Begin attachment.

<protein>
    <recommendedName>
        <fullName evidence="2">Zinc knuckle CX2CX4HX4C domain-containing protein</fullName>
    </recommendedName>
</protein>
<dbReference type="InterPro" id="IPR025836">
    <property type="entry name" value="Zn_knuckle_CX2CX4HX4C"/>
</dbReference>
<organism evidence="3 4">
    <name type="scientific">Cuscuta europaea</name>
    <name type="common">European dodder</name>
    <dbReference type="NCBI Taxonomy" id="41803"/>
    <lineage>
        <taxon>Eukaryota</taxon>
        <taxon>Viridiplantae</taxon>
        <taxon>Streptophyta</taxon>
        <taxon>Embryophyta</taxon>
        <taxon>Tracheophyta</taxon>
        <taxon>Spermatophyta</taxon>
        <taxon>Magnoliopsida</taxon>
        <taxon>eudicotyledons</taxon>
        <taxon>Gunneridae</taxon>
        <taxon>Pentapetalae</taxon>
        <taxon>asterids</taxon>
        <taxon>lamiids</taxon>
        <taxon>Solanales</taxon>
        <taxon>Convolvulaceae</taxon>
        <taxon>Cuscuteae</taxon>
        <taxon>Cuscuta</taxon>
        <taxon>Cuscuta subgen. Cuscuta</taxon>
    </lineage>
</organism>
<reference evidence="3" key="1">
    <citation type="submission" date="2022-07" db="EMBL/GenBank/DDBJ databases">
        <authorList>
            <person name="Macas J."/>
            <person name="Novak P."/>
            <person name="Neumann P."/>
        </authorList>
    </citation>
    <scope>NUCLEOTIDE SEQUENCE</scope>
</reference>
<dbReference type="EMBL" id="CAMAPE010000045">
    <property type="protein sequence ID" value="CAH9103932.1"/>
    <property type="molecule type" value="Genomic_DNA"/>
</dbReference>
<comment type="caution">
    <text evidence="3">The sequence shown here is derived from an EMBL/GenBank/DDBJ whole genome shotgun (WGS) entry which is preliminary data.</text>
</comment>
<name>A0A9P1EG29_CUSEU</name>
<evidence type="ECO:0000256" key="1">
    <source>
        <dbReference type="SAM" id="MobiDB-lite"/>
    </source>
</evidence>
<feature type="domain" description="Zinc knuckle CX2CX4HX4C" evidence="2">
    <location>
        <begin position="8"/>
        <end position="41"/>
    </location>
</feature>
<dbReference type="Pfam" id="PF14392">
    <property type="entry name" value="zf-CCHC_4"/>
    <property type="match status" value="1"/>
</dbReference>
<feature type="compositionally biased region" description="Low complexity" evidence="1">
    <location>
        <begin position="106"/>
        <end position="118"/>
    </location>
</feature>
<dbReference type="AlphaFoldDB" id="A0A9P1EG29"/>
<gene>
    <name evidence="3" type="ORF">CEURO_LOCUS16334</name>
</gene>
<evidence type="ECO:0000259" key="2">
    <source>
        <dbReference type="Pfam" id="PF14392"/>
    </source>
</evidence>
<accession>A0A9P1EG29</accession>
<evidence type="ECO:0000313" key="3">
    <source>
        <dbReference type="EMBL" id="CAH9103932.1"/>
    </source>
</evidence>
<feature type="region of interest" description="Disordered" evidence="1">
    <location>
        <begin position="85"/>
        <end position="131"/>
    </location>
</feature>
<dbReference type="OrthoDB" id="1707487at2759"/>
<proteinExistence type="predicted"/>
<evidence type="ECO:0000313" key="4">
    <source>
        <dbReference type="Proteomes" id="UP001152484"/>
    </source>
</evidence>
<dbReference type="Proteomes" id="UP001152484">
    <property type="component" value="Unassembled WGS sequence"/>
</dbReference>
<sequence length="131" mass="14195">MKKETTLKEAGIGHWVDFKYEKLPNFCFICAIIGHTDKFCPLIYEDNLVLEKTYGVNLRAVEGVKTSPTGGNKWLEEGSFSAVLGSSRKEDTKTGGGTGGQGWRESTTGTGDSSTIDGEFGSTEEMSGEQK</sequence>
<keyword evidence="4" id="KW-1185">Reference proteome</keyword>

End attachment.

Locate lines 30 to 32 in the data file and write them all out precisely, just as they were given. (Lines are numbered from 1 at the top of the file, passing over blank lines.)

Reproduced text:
        <taxon>Cuscuta subgen. Cuscuta</taxon>
    </lineage>
</organism>